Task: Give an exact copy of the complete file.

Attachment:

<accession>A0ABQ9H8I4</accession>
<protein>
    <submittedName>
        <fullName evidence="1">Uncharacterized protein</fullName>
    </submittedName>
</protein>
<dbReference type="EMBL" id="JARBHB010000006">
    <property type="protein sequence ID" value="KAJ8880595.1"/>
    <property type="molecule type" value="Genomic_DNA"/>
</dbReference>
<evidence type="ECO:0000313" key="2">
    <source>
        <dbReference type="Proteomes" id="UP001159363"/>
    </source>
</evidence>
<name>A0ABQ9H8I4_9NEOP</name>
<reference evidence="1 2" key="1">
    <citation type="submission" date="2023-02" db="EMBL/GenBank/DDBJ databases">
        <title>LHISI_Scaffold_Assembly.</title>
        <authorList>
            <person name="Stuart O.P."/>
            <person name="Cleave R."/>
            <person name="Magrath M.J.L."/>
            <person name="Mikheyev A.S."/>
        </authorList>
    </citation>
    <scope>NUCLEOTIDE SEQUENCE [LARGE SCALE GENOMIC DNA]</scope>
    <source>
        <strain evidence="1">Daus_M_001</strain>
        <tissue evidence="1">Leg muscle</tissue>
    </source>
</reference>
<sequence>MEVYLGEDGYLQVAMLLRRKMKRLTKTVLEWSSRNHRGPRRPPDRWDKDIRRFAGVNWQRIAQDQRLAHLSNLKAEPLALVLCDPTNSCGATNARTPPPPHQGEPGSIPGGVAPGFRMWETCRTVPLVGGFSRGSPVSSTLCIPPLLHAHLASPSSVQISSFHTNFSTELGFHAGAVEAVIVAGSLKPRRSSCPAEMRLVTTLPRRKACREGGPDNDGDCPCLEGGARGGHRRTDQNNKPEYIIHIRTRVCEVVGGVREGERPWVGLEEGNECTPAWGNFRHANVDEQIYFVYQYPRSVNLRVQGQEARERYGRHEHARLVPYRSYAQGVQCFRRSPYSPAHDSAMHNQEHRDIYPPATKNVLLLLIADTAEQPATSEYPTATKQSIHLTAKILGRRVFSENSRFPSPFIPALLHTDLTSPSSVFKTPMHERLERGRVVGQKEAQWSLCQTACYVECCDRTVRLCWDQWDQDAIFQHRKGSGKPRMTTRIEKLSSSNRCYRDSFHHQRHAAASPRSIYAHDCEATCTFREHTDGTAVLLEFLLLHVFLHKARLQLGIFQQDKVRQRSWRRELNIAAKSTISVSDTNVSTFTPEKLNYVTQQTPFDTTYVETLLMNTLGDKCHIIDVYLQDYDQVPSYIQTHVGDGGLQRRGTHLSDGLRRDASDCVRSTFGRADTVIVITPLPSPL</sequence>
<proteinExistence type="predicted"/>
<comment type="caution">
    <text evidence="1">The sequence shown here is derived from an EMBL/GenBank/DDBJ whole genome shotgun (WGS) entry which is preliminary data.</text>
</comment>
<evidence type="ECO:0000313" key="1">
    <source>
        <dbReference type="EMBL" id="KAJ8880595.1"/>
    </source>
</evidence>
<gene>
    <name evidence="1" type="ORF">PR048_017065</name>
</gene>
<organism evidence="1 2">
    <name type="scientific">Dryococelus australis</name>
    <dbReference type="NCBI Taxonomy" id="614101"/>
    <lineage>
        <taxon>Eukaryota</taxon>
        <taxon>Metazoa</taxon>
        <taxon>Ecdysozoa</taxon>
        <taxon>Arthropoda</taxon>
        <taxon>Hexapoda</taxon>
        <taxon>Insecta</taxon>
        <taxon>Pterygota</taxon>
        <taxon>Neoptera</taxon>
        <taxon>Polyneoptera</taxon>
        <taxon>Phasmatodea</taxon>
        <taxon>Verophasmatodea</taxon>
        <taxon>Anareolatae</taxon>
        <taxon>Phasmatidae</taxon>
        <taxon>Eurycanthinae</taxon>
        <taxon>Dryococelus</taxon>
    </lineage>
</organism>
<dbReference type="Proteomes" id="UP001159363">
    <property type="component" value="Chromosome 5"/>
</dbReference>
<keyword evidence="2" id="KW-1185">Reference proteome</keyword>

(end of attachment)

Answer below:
<accession>A0ABQ9H8I4</accession>
<protein>
    <submittedName>
        <fullName evidence="1">Uncharacterized protein</fullName>
    </submittedName>
</protein>
<dbReference type="EMBL" id="JARBHB010000006">
    <property type="protein sequence ID" value="KAJ8880595.1"/>
    <property type="molecule type" value="Genomic_DNA"/>
</dbReference>
<evidence type="ECO:0000313" key="2">
    <source>
        <dbReference type="Proteomes" id="UP001159363"/>
    </source>
</evidence>
<name>A0ABQ9H8I4_9NEOP</name>
<reference evidence="1 2" key="1">
    <citation type="submission" date="2023-02" db="EMBL/GenBank/DDBJ databases">
        <title>LHISI_Scaffold_Assembly.</title>
        <authorList>
            <person name="Stuart O.P."/>
            <person name="Cleave R."/>
            <person name="Magrath M.J.L."/>
            <person name="Mikheyev A.S."/>
        </authorList>
    </citation>
    <scope>NUCLEOTIDE SEQUENCE [LARGE SCALE GENOMIC DNA]</scope>
    <source>
        <strain evidence="1">Daus_M_001</strain>
        <tissue evidence="1">Leg muscle</tissue>
    </source>
</reference>
<sequence>MEVYLGEDGYLQVAMLLRRKMKRLTKTVLEWSSRNHRGPRRPPDRWDKDIRRFAGVNWQRIAQDQRLAHLSNLKAEPLALVLCDPTNSCGATNARTPPPPHQGEPGSIPGGVAPGFRMWETCRTVPLVGGFSRGSPVSSTLCIPPLLHAHLASPSSVQISSFHTNFSTELGFHAGAVEAVIVAGSLKPRRSSCPAEMRLVTTLPRRKACREGGPDNDGDCPCLEGGARGGHRRTDQNNKPEYIIHIRTRVCEVVGGVREGERPWVGLEEGNECTPAWGNFRHANVDEQIYFVYQYPRSVNLRVQGQEARERYGRHEHARLVPYRSYAQGVQCFRRSPYSPAHDSAMHNQEHRDIYPPATKNVLLLLIADTAEQPATSEYPTATKQSIHLTAKILGRRVFSENSRFPSPFIPALLHTDLTSPSSVFKTPMHERLERGRVVGQKEAQWSLCQTACYVECCDRTVRLCWDQWDQDAIFQHRKGSGKPRMTTRIEKLSSSNRCYRDSFHHQRHAAASPRSIYAHDCEATCTFREHTDGTAVLLEFLLLHVFLHKARLQLGIFQQDKVRQRSWRRELNIAAKSTISVSDTNVSTFTPEKLNYVTQQTPFDTTYVETLLMNTLGDKCHIIDVYLQDYDQVPSYIQTHVGDGGLQRRGTHLSDGLRRDASDCVRSTFGRADTVIVITPLPSPL</sequence>
<proteinExistence type="predicted"/>
<comment type="caution">
    <text evidence="1">The sequence shown here is derived from an EMBL/GenBank/DDBJ whole genome shotgun (WGS) entry which is preliminary data.</text>
</comment>
<evidence type="ECO:0000313" key="1">
    <source>
        <dbReference type="EMBL" id="KAJ8880595.1"/>
    </source>
</evidence>
<gene>
    <name evidence="1" type="ORF">PR048_017065</name>
</gene>
<organism evidence="1 2">
    <name type="scientific">Dryococelus australis</name>
    <dbReference type="NCBI Taxonomy" id="614101"/>
    <lineage>
        <taxon>Eukaryota</taxon>
        <taxon>Metazoa</taxon>
        <taxon>Ecdysozoa</taxon>
        <taxon>Arthropoda</taxon>
        <taxon>Hexapoda</taxon>
        <taxon>Insecta</taxon>
        <taxon>Pterygota</taxon>
        <taxon>Neoptera</taxon>
        <taxon>Polyneoptera</taxon>
        <taxon>Phasmatodea</taxon>
        <taxon>Verophasmatodea</taxon>
        <taxon>Anareolatae</taxon>
        <taxon>Phasmatidae</taxon>
        <taxon>Eurycanthinae</taxon>
        <taxon>Dryococelus</taxon>
    </lineage>
</organism>
<dbReference type="Proteomes" id="UP001159363">
    <property type="component" value="Chromosome 5"/>
</dbReference>
<keyword evidence="2" id="KW-1185">Reference proteome</keyword>